FIG. 7 is a top plan view of a portion of a heat distribution plate generally like that of FIG. 3 and showing an alternate embodiment of alignment projections. Parts of the plate are broken away.
FIG. 8 is a top plan view of yet another embodiment of the assembled heat distribution article (the two-plate, end-edge-overlapped version) shown in conjunction with a cooking grill kettle in dashed outline.
FIG. 9 is a top plan view of the kettle portion of the grill of FIG. 1 shown in conjunction with a gas burner heat source.
FIG. 10 is a side elevation view of an exemplary kit involving the new heat distribution article. The kit container is shown in dashed outline.
Referring first to FIGS. 1-4, the invention involves a relatively flat heat distribution article 10 assembled from plates 11 and in the most highly preferred embodiment, four plates 11 are used. The article 10 is adjustable to fit virtually any one of the wide variety of rectangular grill kettles 13 currently available including (but not necessarily limited to) the five specific sizes mentioned in the Background of the Invention.
Depending upon the particular version of the article 10, its overall size is adjustable in two dimensions (for the most highly preferred four-plate version) or in one dimension (for each of the two-plate versions). Adjustment in one dimension, that between the sides of a kettle 13, is in a continuum while adjustment in the other dimension, that between the kettle ends, is in increments. The new article 10 is universal in application for retrofitting cooking grills having conventional lava rock arrangements or heat distribution plates.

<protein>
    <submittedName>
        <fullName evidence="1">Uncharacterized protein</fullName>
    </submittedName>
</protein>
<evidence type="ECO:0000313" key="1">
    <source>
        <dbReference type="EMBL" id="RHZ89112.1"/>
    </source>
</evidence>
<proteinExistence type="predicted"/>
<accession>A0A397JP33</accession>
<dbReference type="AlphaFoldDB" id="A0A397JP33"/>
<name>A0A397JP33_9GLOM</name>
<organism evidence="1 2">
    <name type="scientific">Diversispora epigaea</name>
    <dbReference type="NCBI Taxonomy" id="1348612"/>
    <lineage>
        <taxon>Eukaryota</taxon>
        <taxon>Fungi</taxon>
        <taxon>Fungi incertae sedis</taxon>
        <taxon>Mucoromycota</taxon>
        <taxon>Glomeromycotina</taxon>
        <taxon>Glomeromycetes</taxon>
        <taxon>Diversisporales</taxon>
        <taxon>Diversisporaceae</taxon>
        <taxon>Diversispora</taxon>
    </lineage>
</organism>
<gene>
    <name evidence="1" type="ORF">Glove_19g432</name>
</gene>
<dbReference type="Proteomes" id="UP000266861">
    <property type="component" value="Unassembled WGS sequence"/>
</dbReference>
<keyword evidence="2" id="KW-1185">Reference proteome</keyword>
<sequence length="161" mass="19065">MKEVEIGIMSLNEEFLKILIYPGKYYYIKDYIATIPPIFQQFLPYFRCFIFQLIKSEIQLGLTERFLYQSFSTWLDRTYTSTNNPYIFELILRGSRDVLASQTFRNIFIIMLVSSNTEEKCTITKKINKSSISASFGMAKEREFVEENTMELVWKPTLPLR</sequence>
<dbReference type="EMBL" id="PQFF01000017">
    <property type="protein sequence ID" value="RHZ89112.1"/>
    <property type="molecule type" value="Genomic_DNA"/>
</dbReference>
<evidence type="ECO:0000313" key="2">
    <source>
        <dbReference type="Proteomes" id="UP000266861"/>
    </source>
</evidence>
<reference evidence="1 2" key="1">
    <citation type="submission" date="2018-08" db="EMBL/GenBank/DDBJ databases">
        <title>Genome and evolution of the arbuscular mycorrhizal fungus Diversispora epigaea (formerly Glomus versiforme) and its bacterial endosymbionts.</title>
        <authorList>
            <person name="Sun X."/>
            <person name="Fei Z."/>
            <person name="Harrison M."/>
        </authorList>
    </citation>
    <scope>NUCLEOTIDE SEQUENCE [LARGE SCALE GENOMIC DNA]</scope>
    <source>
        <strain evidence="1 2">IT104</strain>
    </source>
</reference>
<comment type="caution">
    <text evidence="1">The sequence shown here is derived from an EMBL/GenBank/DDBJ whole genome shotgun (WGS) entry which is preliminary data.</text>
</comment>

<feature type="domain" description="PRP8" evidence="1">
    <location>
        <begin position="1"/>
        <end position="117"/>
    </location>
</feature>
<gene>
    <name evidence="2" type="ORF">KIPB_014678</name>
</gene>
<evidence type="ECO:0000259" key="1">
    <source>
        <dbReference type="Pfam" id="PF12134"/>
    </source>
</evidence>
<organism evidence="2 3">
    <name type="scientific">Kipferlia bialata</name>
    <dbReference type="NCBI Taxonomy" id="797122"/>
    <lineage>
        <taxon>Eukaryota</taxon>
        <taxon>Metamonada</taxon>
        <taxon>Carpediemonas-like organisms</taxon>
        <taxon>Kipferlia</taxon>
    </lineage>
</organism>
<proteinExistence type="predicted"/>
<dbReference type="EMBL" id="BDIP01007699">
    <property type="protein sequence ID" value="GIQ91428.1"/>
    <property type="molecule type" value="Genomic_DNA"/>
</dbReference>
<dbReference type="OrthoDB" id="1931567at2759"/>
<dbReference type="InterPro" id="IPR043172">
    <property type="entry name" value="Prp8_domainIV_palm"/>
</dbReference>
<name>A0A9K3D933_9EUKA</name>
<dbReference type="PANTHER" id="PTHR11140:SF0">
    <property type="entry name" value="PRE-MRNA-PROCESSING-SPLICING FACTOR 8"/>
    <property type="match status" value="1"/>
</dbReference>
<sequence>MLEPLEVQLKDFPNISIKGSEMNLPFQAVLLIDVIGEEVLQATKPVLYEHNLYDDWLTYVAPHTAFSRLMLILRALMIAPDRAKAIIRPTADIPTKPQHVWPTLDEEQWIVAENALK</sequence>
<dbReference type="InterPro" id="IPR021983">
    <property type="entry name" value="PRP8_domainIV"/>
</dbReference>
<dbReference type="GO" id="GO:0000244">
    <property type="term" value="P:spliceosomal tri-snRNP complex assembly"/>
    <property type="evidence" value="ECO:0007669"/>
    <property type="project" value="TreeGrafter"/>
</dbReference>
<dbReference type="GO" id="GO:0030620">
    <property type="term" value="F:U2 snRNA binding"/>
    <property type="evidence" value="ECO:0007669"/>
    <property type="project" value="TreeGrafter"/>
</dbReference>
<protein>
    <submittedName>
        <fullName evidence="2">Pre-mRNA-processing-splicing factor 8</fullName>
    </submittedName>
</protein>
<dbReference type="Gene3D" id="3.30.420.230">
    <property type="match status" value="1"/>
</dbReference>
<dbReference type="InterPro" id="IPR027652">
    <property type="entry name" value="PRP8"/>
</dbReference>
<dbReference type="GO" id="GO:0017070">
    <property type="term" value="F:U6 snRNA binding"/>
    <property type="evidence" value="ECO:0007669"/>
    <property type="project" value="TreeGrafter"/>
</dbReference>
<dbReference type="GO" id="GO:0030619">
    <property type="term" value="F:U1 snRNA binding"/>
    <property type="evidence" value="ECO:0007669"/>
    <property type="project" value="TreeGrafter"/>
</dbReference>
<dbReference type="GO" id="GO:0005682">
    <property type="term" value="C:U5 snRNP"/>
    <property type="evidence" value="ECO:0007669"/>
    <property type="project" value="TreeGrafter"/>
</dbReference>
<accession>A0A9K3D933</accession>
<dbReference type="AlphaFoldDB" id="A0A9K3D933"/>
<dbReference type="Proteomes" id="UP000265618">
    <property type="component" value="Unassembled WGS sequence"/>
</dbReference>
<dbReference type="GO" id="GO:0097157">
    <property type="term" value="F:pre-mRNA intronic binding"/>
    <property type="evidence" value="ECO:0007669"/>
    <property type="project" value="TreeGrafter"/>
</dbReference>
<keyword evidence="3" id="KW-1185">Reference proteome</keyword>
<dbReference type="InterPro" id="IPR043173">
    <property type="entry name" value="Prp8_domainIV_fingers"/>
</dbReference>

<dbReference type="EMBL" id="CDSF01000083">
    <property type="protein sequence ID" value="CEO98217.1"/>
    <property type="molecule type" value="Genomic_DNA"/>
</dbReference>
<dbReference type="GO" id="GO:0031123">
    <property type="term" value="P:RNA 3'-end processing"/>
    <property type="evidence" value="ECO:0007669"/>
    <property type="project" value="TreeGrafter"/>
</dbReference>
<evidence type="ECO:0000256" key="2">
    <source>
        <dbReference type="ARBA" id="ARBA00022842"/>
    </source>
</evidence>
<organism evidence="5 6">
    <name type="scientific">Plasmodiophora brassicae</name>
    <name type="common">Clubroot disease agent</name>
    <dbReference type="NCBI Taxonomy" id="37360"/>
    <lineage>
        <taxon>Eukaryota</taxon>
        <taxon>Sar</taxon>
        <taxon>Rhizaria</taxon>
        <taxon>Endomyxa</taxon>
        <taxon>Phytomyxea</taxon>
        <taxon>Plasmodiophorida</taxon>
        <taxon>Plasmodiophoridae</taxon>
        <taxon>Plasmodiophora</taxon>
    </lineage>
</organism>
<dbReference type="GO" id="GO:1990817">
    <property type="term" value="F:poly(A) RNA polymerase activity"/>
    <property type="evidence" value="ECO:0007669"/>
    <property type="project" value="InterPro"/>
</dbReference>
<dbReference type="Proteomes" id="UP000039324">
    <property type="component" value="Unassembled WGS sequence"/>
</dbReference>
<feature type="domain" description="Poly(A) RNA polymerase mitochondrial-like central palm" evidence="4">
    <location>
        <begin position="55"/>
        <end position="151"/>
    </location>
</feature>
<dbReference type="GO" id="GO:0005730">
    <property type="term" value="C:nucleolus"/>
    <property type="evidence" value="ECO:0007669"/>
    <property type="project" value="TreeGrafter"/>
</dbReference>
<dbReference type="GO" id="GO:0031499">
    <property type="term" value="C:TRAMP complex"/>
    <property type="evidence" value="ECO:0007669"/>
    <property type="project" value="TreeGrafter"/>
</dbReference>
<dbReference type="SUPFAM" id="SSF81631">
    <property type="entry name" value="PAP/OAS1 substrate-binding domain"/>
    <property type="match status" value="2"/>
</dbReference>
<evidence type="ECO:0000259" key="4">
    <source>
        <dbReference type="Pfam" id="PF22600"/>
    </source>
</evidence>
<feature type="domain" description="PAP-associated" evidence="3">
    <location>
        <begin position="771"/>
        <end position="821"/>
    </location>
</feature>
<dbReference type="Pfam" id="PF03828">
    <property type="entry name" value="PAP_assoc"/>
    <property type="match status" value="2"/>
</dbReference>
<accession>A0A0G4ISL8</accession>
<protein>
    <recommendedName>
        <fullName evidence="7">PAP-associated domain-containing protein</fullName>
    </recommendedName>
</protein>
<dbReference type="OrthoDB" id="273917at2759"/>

Before describing the new heat distribution plate 11 and the various versions of the article 10 made therefrom, it will be helpful to have an understanding of the general arrangement of a cooking grill 15. FIG. 1 shows a grill 15 having a generally rectangular kettle 13, a tip-up cover 17, a support post 19 and a cooking grate 21 providing the cooking surface 23 where food is placed.
The kettle 13 has a rear side 25 (the side away from the user), a front side 27 and a pair of lateral ends 29, 31. The front and rear edges of the cover 17 are spaced somewhat farther apart than the kettle sides 25, 27. The cover 17 therefore "overbites" the sides 25, 27, leaving air-flow openings so that air circulates into the front opening, along the underside of the cover and out the rear opening.
FIG. 2 shows components which are mounted to the kettle 13. Such components include a heat source 33 embodied as a gas burner (or as a bed of charcoal, not shown) and the cooking grate 21. The grate 21 is supported at the kettle top by "ears" 35 cast as part of the kettle 13 and projecting toward the kettle interior. Typically, such ears 35 are on and project inward from the kettle sides 25, 27 but not its ends 29, 31.
Between the heat source 33 and the grate 21 is an exemplary heat distribution article 10 which may be embodied as any one of several versions. (For reasons of preliminary explanation, the depiction of article 10 in FIG. 2 is simplified.)